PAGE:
Pollock a pleasant surprise for Longhorns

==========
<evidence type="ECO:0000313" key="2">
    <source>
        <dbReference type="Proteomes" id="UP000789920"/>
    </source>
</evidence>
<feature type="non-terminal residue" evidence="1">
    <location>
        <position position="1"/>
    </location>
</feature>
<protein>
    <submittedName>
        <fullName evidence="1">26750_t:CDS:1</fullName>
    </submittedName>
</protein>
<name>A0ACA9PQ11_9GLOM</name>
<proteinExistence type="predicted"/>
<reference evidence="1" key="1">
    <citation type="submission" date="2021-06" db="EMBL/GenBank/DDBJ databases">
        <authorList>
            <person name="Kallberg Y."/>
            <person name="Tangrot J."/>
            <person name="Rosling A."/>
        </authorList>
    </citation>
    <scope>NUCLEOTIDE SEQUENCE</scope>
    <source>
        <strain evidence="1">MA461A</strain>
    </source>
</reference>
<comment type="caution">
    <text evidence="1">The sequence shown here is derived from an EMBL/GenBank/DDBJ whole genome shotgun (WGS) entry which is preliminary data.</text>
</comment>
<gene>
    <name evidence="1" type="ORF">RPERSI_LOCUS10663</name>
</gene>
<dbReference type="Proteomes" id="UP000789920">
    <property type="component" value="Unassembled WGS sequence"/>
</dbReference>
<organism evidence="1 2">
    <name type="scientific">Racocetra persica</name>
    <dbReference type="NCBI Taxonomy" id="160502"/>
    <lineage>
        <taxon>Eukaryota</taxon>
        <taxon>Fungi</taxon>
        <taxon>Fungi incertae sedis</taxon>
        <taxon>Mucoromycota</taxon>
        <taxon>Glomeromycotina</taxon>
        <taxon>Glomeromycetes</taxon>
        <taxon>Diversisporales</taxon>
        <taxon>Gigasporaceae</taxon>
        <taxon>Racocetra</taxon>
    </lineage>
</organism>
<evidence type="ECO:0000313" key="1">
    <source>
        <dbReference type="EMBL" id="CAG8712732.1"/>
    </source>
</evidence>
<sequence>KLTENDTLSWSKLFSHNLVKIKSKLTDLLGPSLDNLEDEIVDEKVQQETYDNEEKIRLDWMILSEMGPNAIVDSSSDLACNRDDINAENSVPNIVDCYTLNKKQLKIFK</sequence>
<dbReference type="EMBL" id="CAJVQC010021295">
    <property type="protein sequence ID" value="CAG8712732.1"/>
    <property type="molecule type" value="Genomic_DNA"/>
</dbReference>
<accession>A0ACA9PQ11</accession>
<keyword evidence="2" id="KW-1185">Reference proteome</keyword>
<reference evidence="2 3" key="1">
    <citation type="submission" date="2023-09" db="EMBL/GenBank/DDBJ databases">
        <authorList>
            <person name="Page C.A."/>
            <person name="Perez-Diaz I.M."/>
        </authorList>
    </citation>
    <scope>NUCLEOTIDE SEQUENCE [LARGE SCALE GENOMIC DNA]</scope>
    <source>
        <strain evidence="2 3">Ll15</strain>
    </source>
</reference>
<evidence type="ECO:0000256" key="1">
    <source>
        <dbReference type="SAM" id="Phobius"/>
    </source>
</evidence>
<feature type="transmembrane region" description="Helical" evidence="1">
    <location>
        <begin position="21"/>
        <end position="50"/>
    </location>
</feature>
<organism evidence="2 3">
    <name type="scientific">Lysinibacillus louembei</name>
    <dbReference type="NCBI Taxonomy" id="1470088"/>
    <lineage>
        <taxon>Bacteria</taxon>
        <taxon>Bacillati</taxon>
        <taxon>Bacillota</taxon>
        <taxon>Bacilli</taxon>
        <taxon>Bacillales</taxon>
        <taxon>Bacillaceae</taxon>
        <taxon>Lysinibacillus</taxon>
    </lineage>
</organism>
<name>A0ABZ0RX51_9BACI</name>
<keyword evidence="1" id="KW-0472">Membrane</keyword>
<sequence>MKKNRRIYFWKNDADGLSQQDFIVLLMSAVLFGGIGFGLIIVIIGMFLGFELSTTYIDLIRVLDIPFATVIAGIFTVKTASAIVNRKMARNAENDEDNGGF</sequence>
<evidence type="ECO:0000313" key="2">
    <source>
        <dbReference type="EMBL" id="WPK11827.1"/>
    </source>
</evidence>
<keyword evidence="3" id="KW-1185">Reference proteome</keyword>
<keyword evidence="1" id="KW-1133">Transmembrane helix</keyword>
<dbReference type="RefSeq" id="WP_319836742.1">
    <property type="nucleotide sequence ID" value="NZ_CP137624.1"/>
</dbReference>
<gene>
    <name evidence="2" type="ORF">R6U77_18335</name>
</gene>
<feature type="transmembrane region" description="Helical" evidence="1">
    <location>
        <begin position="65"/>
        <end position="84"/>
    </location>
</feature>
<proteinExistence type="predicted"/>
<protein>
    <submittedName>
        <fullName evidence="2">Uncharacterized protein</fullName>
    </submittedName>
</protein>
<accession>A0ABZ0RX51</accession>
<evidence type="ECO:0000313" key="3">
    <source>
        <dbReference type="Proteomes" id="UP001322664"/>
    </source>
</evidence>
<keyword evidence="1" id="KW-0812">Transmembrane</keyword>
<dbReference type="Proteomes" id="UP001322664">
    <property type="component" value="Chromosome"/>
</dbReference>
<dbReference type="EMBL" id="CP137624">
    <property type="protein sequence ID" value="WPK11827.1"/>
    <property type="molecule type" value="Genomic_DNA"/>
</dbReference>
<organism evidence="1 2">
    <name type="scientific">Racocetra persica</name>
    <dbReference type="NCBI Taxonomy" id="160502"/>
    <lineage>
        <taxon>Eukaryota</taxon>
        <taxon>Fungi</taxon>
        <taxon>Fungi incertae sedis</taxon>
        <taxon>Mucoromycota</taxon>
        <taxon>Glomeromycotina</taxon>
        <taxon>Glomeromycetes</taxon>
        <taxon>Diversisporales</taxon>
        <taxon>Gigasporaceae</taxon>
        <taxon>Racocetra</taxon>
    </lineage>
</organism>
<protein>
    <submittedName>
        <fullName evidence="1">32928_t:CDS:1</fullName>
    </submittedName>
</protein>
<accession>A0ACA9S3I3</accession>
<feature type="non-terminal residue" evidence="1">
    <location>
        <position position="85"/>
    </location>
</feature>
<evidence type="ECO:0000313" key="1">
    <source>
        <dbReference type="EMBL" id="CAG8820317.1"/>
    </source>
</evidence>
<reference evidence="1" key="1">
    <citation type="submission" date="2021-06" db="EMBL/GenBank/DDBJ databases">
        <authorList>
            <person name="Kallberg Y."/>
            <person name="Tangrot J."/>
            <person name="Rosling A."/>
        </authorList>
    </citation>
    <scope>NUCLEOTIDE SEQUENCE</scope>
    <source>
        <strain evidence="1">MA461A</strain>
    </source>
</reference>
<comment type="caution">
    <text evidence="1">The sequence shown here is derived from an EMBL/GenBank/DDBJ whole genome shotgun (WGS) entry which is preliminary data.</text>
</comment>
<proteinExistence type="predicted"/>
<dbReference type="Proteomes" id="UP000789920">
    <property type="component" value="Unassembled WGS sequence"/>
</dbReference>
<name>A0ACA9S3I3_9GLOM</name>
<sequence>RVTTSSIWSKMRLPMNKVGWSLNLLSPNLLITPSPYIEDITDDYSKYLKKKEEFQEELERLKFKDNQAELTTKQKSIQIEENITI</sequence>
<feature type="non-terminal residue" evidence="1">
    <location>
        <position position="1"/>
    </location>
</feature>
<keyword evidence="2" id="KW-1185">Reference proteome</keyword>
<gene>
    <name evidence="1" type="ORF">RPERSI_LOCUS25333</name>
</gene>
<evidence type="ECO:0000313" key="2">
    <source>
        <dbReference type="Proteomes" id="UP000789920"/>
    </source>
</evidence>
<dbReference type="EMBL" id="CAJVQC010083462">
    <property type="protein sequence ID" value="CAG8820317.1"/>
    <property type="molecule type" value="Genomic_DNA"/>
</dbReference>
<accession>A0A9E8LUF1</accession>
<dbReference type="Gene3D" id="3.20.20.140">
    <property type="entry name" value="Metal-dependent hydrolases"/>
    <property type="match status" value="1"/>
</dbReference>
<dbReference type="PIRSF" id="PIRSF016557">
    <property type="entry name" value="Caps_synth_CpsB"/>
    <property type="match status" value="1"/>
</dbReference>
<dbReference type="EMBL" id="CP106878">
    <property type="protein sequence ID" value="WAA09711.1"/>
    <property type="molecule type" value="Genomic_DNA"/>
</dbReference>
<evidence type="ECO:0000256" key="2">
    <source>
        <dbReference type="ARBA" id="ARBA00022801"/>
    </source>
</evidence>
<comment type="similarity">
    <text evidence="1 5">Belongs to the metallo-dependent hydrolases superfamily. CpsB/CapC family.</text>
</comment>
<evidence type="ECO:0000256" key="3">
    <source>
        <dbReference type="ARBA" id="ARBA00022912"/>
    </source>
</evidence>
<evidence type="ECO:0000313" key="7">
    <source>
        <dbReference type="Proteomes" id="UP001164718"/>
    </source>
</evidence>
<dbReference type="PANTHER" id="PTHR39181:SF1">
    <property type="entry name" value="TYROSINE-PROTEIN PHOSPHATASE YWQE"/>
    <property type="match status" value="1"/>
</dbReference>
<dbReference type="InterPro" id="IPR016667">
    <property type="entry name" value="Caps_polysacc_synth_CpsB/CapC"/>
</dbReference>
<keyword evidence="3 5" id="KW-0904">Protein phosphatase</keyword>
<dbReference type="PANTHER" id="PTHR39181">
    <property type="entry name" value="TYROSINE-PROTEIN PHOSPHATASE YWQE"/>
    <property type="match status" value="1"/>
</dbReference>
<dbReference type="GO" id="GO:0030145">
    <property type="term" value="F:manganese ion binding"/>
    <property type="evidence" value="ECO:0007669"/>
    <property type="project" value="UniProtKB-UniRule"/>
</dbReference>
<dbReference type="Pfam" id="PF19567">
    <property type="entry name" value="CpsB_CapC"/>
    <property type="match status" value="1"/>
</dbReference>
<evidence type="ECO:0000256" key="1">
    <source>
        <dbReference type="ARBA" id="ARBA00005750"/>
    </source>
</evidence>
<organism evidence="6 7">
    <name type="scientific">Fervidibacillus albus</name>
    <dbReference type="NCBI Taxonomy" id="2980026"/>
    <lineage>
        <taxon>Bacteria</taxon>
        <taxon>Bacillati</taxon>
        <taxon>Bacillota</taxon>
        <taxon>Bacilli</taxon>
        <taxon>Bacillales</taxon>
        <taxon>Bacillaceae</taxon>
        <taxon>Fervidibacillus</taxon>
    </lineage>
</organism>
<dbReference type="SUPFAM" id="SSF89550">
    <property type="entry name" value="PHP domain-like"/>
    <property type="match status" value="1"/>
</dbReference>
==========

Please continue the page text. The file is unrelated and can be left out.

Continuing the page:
It’s Friday and the Basalt Longhorns football team is playing at home.With blankets tucked under their arms, fans crowd through the chain-link fence gates, scurrying to the grandstands to stake their claim to the best seats in the house.Students congregate with friends along the yellow ropes surrounding the field. Others come to hear the middle school band, to watch the dance team perform, to cheer on their Longhorns.But no matter why and from how far they have come, almost every fan will walk away with one name forever committed to memory. Under the glare of the Friday night lights, Ben Pollock – all of 5-foot-8 and 140 pounds – has perfected the art of bringing an entire crowd to its feet.Don’t blink as the Longhorns break the huddle and amble to the line of scrimmage. Don’t blink as quarterback Tucker Hinchcliffe takes the snap and turns to look over his shoulder, ball outstretched. Pollock stands in the backfield. He waits, calmly breathing in, then out.He takes the handoff, relying on his speed to break toward the edge. Pollock, who claims basketball is his strongest sport, lets his point guard’s vision take over. If linebackers are overpursuing, he doesn’t hesitate to cut back.He explodes down the field, befuddling tacklers as he speeds past yard markers like road signs on Highway 82.Cue the breakaway run down the sidelines. Cue the mechanical bullhorn. “I thrive on the crowd, it adds fuel to the fire,” Pollock said. “I am a little quiet, but I try to get the guys pumped up during games.”Pollock – Basalt’s Renaissance Man – never fails to deliver, whether on offense or in the defensive secondary. He even kicks extra points and field goals. He single-handedly kept the Longhorns in Sept. 9’s game against Grand Valley with two first-half touchdown runs of 33 and 20 yards. He collected 142 yards on the ground and 32 receiving; he was successful on two extra-point attempts.One week later, Pollock rushed for 144 and accounted for 16 of Basalt’s 28 points in a 28-7 win against Cedaredge. He racked up 225 all-purpose yards and hit a 35-yard field goal. In Oct. 7’s homecoming game loss to Hotchkiss, Pollock was spectacular, averaging nearly 14 yards per carry en route to a career-high 261. He reeled off three runs longer than 50 yards and had matching 66-yard touchdown scampers. Pollock found the end-zone three times and recorded nine tackles on defense. If fans could have voted for homecoming king after the game, Pollock would’ve won in a landslide.And the best part about Pollock’s season? It was completely unexpected.”I was having dinner with my dad the other night and he asked me, ‘Do you think you’d do this well? Because, to tell you the truth, I didn’t,'” Pollock said. “I didn’t know what to expect. I thought I’d be a receiver and catch a few passes.”Pollock traded in his shin guards for shoulder pads after a successful two-year stint as a forward on the Basalt soccer team. Pollock helped the Longhorns amass 26 wins and two playoff berths. In his two seasons, Basalt lost only five games. “It was hard to find out he wasn’t coming back, because he was a big contributor in our playoff run last year,” Basalt soccer coach Erik Streff said. “I want to support him, as well. I can’t fault him if football is something he loves to do.”It came down to the night before two-a-days were set to begin; it came down to the days Pollock spent tossing the ball around with J.T. Donovan following summer workouts.”The [football] kids would come into the weight room and tell me to come outside with them and run some routes,” said Pollock, who plans to pursue both basketball and football at Division III Nebraska Wesleyan or Colorado College. “I loved it.”The thought of returning to football had always been in the back of his head. Despite the prospects of leading the soccer team on another playoff run in 2005 – and three years since a regrettable freshman season on the football scout team – Pollock decided to give football one more go. Head Coach Forrest Grosh knew about Pollock’s work ethic and athletic prowess but said he wasn’t sure how Pollock would perform once he put on the pads. Pollock was slated as the second-string tailback behind Hinchcliffe to open the season, but he got his chance when Hinchcliffe went down with an injury in the first game at Meeker. Pollock responded, rushing for 117 yards in the 14-13 loss to the Cowboys. Grosh caught a glimpse of things to come in the first half.”He was flushed to the left on the handoff but didn’t give up,” Grosh said. “He worked his way all the way back across the field and wound up going for a 60-yard run. We started realizing that we had a special player on our hands.”Because of Pollock’s sterling opening performance, the roster-shuffling was officially under way. Hinchcliffe was moved to quarterback one week later; Pollock has not vacated the Longhorns’ starting backfield since. He has rushed for 100 or more yards in five of six games and has totaled 812 yards on the ground. He is averaging 135 yards per contest. But true to his personality, Pollock is willing to trade all of the accolades – and all of the yards – for one more win. Despite Pollock’s efforts, the Longhorns, losers of three straight, are a mediocre 2-4.He would trade it all for a victory in his final showdown with rival Aspen at 1 p.m. today. The home team has won every contest since 2002. Aspen’s only conference win in 2003 came in a 24-8 victory against the Longhorns. A win would be Basalt’s first on the road this season. The Longhorns will need to overcome injuries to both No. 1 and No. 2 quarterbacks Hinchcliffe and Donovan. Senior Jimmy Corrigan is expected to start. Basalt’s offense may rest squarely on Pollock’s small shoulders. But if recent history is any indication, he will deliver another encore.”We need to put things together at the end of games,” Pollock said. “I’d give up any of my yards if we could’ve finished some of those games. I know Aspen isn’t going to roll. If we get up, we need to keep going and never look back.”Jon Maletz’s e-mail address is email@example.com